Turandot — Washington National Opera

Created by the Royal Opera House in 1984, with the current WNO director
Placido Domingo as Calaf and Gwyneth Jones in the title role, the production
has since been revived there fifteen times, staged over fifty times by opera
houses around the world, and celebrates its 25th season this year. With all
due respect to the original cast, this unprecedented success has nothing to
do with them, but rather with the interpretive genius of the director Andrei
Şerban, and the fantastic inventiveness of the set and costume designer
Sally Jacobs, whose original ideas were presented last night at the WNO

Şerban’s Turandot is staged: literally staged, as the
opera is played out in a traditional Chinese theater, with the chorus
occupying the galleries as it comments and participates in the action. The
theater is decorated by gigantic masks, representing the heads of
Turandot’s slain suitors. The characters are also masked (most also
wear a white-face make-up, creating a mask-over-mask effect), their gestures
deliberate and stylized. The colors are vibrant, with the crimson reds
dominating. The emperor’s golden throne, lowered from the ceiling to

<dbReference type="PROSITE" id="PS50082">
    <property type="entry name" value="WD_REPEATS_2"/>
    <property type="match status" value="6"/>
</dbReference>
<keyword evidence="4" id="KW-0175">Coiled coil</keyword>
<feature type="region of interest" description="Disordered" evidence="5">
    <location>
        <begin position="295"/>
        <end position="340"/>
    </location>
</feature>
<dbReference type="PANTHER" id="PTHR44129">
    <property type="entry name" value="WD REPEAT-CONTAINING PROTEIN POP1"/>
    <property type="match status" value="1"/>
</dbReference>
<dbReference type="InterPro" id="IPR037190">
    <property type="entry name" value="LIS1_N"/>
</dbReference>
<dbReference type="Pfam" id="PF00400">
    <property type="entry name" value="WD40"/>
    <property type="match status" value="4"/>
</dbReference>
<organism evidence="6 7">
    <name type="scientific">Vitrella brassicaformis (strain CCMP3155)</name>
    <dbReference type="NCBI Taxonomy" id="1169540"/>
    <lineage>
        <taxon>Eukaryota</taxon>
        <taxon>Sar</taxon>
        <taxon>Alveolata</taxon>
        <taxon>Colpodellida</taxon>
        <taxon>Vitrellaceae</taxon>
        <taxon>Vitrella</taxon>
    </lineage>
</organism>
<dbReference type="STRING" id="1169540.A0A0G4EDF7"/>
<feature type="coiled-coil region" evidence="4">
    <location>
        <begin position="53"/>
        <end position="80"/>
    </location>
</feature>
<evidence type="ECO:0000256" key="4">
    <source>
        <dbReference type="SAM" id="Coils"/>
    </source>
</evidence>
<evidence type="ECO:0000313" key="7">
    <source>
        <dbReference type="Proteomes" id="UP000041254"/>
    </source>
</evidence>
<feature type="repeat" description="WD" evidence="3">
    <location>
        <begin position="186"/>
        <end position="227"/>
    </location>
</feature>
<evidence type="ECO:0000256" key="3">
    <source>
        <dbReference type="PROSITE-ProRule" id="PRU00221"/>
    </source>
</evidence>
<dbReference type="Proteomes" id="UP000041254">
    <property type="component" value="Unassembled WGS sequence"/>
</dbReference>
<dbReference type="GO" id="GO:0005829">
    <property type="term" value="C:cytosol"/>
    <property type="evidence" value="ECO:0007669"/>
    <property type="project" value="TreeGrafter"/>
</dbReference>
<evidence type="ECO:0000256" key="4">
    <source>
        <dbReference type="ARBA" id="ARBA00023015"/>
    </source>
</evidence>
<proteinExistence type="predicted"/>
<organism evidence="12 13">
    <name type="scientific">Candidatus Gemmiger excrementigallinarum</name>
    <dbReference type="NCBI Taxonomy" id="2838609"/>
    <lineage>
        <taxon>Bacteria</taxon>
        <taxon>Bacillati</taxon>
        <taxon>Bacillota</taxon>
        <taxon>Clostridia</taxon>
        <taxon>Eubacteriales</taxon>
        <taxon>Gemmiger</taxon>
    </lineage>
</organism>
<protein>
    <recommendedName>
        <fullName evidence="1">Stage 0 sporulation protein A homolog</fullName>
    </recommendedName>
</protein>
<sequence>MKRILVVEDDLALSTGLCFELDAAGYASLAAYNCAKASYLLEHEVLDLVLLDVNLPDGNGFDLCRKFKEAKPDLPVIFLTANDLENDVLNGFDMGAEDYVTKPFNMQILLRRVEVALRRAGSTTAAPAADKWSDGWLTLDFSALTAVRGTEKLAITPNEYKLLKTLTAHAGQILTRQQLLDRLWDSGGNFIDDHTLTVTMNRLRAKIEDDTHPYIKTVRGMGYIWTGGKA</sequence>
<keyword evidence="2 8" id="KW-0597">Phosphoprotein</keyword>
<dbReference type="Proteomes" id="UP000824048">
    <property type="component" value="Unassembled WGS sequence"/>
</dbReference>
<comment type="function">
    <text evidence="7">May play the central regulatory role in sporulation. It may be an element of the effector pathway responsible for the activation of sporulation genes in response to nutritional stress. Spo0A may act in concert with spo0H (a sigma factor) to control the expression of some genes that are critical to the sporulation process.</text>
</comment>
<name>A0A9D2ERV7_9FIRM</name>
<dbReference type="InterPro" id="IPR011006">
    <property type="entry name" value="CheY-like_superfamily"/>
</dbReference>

hover above the crowd in Acts 2 and 3, is a striking effect, and the
sword-wielding female dancers in white masks are so chilling, they are
downright creepy.

Sabina-Cvilak-(fore)-as-Liu.gifSabina Cvilak (fore) as Liu, Maria Guleghina (back) as Turandot

The opening night was the usual spectacle of tuxes and gowns. My husband
really liked the live Terracotta Warrior in the lobby; I thought it was,
perhaps, a tad over the top. There were inevitable first-night kinks; and no,
I am not talking about an unidentified heavy object crashing backstage
half-way through Turandot’s opening aria, which all those present have
been determined to forget. The kinks concerned the issues of balance and
timing, as the conductor Keri-Lynn Wilson tried to keep various sections of
the large orchestra, chorus, and soloists in a perfect synchronicity required
by Puccini’s famously complex score. The first act in particular
occasionally felt like a gigantic house of cards, shaking slightly, just on
the verge of collapse. Thankfully, it never quite did, and as the performance
progressed, the tremors mostly subsided, save for only an occasional

Argentine tenor Dario VolontÈ as Calaf hit every note; he demonstrated the
fiery metallic timbre, and the alternatively aggressive and brooding
personality essential for his character. Yet, his voice had no lyricism, no
warmth, and most importantly, no sustaining power — at least not last
night — that would have allowed the listener time to appreciate all
those head-spinning highs before they sputtered and died like wet Chinese
fireworks. His Act 3 piËce de resistance, “Nessun dorma”, was so
rushed that the orchestra had trouble keeping up. There was no
cantilena, no luxurious lingering on the final
“Vincero!”, and consequently, Turandot’s most
glorious moment and one of Puccini’s best-known tunes, probably for the
first time in its history, evaporated without even a smattering of

Act-I_WNO-Turandot-09_cr.gifScene from Act I

The first applause of the night belonged to Slovenian soprano Sabina
Cvilak as Li˘, and deservedly so. Her tiny, brittle figure, dwarfed by the
scenery and the other characters, was an embodiment of Puccini’s